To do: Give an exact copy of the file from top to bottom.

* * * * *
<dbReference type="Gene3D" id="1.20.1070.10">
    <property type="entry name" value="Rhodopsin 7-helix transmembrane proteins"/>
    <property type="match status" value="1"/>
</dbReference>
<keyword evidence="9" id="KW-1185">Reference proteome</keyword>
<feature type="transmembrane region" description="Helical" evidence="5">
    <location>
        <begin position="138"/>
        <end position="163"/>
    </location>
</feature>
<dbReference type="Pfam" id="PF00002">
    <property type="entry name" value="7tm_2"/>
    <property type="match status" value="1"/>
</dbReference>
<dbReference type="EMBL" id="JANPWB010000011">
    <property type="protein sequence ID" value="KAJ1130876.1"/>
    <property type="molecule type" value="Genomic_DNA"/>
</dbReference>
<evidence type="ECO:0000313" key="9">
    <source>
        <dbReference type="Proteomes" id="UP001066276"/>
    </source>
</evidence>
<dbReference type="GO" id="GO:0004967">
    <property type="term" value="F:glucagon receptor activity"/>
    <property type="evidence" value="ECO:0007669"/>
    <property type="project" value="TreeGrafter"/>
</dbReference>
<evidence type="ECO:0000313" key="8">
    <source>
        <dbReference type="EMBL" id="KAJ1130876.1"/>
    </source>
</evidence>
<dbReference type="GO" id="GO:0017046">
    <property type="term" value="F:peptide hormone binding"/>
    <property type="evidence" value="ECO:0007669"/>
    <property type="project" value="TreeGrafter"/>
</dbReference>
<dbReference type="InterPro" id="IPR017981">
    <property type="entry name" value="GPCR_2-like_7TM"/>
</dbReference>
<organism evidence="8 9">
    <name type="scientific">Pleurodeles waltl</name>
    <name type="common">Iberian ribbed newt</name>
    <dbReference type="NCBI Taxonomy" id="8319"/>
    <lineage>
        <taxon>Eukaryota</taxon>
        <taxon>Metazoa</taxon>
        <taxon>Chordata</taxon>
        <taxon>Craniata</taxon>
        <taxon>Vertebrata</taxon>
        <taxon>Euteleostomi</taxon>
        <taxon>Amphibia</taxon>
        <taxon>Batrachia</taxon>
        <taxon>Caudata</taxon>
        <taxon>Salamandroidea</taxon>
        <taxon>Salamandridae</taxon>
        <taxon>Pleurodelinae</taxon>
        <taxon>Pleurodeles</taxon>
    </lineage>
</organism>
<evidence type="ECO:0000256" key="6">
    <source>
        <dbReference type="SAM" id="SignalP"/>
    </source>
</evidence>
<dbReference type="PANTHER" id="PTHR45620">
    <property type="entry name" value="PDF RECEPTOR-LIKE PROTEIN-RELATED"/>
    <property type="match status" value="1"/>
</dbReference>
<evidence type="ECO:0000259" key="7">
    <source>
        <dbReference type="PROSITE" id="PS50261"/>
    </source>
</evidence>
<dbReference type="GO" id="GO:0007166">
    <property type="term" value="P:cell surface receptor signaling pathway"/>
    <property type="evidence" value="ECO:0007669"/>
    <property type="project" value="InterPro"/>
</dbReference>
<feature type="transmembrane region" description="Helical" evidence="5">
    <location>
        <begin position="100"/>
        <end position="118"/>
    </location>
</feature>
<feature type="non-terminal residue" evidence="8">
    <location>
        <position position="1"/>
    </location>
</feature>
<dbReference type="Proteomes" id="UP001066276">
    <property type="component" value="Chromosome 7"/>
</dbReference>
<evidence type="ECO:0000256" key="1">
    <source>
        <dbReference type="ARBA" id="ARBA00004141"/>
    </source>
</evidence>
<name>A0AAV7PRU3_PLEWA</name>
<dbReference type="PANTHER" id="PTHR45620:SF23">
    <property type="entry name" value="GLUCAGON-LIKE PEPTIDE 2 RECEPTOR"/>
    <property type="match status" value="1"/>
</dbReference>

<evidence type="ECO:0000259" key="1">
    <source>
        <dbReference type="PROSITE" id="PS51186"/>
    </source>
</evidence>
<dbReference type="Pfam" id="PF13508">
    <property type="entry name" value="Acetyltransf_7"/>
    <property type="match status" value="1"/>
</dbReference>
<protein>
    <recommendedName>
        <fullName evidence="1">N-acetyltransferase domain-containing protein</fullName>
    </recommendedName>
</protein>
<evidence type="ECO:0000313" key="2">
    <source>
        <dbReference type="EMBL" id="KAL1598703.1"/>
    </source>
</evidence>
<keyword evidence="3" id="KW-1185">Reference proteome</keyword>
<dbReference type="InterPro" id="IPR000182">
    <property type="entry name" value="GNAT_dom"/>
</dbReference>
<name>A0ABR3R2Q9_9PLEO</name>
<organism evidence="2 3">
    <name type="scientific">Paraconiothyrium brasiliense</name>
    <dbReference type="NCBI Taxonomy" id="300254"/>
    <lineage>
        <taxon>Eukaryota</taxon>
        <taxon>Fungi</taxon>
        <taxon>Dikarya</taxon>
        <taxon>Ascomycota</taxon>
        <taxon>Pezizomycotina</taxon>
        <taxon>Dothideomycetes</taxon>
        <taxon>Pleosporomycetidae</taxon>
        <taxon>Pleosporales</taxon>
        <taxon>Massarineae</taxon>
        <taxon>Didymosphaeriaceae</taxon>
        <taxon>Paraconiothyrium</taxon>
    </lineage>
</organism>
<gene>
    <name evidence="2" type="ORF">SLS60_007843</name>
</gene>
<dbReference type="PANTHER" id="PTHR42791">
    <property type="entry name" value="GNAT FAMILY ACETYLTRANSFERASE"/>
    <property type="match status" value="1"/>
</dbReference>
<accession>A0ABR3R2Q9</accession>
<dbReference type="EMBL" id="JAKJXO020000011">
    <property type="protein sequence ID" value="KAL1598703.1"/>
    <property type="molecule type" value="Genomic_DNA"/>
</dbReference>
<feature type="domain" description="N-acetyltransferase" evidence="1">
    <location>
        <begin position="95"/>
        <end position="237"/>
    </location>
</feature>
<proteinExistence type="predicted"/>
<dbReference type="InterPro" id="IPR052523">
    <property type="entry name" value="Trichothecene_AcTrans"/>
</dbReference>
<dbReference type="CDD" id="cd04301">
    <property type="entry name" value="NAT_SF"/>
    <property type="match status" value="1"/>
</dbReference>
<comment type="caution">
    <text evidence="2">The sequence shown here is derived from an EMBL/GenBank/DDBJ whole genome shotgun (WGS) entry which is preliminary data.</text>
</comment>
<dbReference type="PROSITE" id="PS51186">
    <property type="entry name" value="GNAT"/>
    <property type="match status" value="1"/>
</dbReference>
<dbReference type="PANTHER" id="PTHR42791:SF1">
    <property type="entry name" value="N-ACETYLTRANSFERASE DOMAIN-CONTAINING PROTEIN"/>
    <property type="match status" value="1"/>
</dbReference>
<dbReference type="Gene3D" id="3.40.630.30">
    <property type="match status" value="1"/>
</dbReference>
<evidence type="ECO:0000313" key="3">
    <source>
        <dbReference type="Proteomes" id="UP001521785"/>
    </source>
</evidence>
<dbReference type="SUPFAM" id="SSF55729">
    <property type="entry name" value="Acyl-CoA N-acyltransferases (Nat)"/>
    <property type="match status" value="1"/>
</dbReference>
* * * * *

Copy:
<dbReference type="Gene3D" id="1.20.1070.10">
    <property type="entry name" value="Rhodopsin 7-helix transmembrane proteins"/>
    <property type="match status" value="1"/>
</dbReference>
<keyword evidence="9" id="KW-1185">Reference proteome</keyword>
<feature type="transmembrane region" description="Helical" evidence="5">
    <location>
        <begin position="138"/>
        <end position="163"/>
    </location>
</feature>
<dbReference type="Pfam" id="PF00002">
    <property type="entry name" value="7tm_2"/>
    <property type="match status" value="1"/>
</dbReference>
<dbReference type="EMBL" id="JANPWB010000011">
    <property type="protein sequence ID" value="KAJ1130876.1"/>
    <property type="molecule type" value="Genomic_DNA"/>
</dbReference>
<evidence type="ECO:0000313" key="9">
    <source>
        <dbReference type="Proteomes" id="UP001066276"/>
    </source>
</evidence>
<dbReference type="GO" id="GO:0004967">
    <property type="term" value="F:glucagon receptor activity"/>
    <property type="evidence" value="ECO:0007669"/>
    <property type="project" value="TreeGrafter"/>
</dbReference>
<evidence type="ECO:0000313" key="8">
    <source>
        <dbReference type="EMBL" id="KAJ1130876.1"/>
    </source>
</evidence>
<dbReference type="GO" id="GO:0017046">
    <property type="term" value="F:peptide hormone binding"/>
    <property type="evidence" value="ECO:0007669"/>
    <property type="project" value="TreeGrafter"/>
</dbReference>
<dbReference type="InterPro" id="IPR017981">
    <property type="entry name" value="GPCR_2-like_7TM"/>
</dbReference>
<organism evidence="8 9">
    <name type="scientific">Pleurodeles waltl</name>
    <name type="common">Iberian ribbed newt</name>
    <dbReference type="NCBI Taxonomy" id="8319"/>
    <lineage>
        <taxon>Eukaryota</taxon>
        <taxon>Metazoa</taxon>
        <taxon>Chordata</taxon>
        <taxon>Craniata</taxon>
        <taxon>Vertebrata</taxon>
        <taxon>Euteleostomi</taxon>
        <taxon>Amphibia</taxon>
        <taxon>Batrachia</taxon>
        <taxon>Caudata</taxon>
        <taxon>Salamandroidea</taxon>
        <taxon>Salamandridae</taxon>
        <taxon>Pleurodelinae</taxon>
        <taxon>Pleurodeles</taxon>
    </lineage>
</organism>
<evidence type="ECO:0000256" key="6">
    <source>
        <dbReference type="SAM" id="SignalP"/>
    </source>
</evidence>
<dbReference type="PANTHER" id="PTHR45620">
    <property type="entry name" value="PDF RECEPTOR-LIKE PROTEIN-RELATED"/>
    <property type="match status" value="1"/>
</dbReference>
<evidence type="ECO:0000259" key="7">
    <source>
        <dbReference type="PROSITE" id="PS50261"/>
    </source>
</evidence>
<dbReference type="GO" id="GO:0007166">
    <property type="term" value="P:cell surface receptor signaling pathway"/>
    <property type="evidence" value="ECO:0007669"/>
    <property type="project" value="InterPro"/>
</dbReference>
<feature type="transmembrane region" description="Helical" evidence="5">
    <location>
        <begin position="100"/>
        <end position="118"/>
    </location>
</feature>
<feature type="non-terminal residue" evidence="8">
    <location>
        <position position="1"/>
    </location>
</feature>
<dbReference type="Proteomes" id="UP001066276">
    <property type="component" value="Chromosome 7"/>
</dbReference>
<evidence type="ECO:0000256" key="1">
    <source>
        <dbReference type="ARBA" id="ARBA00004141"/>
    </source>
</evidence>
<name>A0AAV7PRU3_PLEWA</name>
<dbReference type="PANTHER" id="PTHR45620:SF23">
    <property type="entry name" value="GLUCAGON-LIKE PEPTIDE 2 RECEPTOR"/>
    <property type="match status" value="1"/>
</dbReference>

<evidence type="ECO:0000259" key="1">
    <source>
        <dbReference type="PROSITE" id="PS51186"/>
    </source>
</evidence>
<dbReference type="Pfam" id="PF13508">
    <property type="entry name" value="Acetyltransf_7"/>
    <property type="match status" value="1"/>
</dbReference>
<protein>
    <recommendedName>
        <fullName evidence="1">N-acetyltransferase domain-containing protein</fullName>
    </recommendedName>
</protein>
<evidence type="ECO:0000313" key="2">
    <source>
        <dbReference type="EMBL" id="KAL1598703.1"/>
    </source>
</evidence>
<keyword evidence="3" id="KW-1185">Reference proteome</keyword>
<dbReference type="InterPro" id="IPR000182">
    <property type="entry name" value="GNAT_dom"/>
</dbReference>
<name>A0ABR3R2Q9_9PLEO</name>
<organism evidence="2 3">
    <name type="scientific">Paraconiothyrium brasiliense</name>
    <dbReference type="NCBI Taxonomy" id="300254"/>
    <lineage>
        <taxon>Eukaryota</taxon>
        <taxon>Fungi</taxon>
        <taxon>Dikarya</taxon>
        <taxon>Ascomycota</taxon>
        <taxon>Pezizomycotina</taxon>
        <taxon>Dothideomycetes</taxon>
        <taxon>Pleosporomycetidae</taxon>
        <taxon>Pleosporales</taxon>
        <taxon>Massarineae</taxon>
        <taxon>Didymosphaeriaceae</taxon>
        <taxon>Paraconiothyrium</taxon>
    </lineage>
</organism>
<gene>
    <name evidence="2" type="ORF">SLS60_007843</name>
</gene>
<dbReference type="PANTHER" id="PTHR42791">
    <property type="entry name" value="GNAT FAMILY ACETYLTRANSFERASE"/>
    <property type="match status" value="1"/>
</dbReference>
<accession>A0ABR3R2Q9</accession>
<dbReference type="EMBL" id="JAKJXO020000011">
    <property type="protein sequence ID" value="KAL1598703.1"/>
    <property type="molecule type" value="Genomic_DNA"/>
</dbReference>
<feature type="domain" description="N-acetyltransferase" evidence="1">
    <location>
        <begin position="95"/>
        <end position="237"/>
    </location>
</feature>
<proteinExistence type="predicted"/>
<dbReference type="InterPro" id="IPR052523">
    <property type="entry name" value="Trichothecene_AcTrans"/>
</dbReference>
<dbReference type="CDD" id="cd04301">
    <property type="entry name" value="NAT_SF"/>
    <property type="match status" value="1"/>
</dbReference>
<comment type="caution">
    <text evidence="2">The sequence shown here is derived from an EMBL/GenBank/DDBJ whole genome shotgun (WGS) entry which is preliminary data.</text>
</comment>
<dbReference type="PROSITE" id="PS51186">
    <property type="entry name" value="GNAT"/>
    <property type="match status" value="1"/>
</dbReference>
<dbReference type="PANTHER" id="PTHR42791:SF1">
    <property type="entry name" value="N-ACETYLTRANSFERASE DOMAIN-CONTAINING PROTEIN"/>
    <property type="match status" value="1"/>
</dbReference>
<dbReference type="Gene3D" id="3.40.630.30">
    <property type="match status" value="1"/>
</dbReference>
<evidence type="ECO:0000313" key="3">
    <source>
        <dbReference type="Proteomes" id="UP001521785"/>
    </source>
</evidence>
<dbReference type="SUPFAM" id="SSF55729">
    <property type="entry name" value="Acyl-CoA N-acyltransferases (Nat)"/>
    <property type="match status" value="1"/>
</dbReference>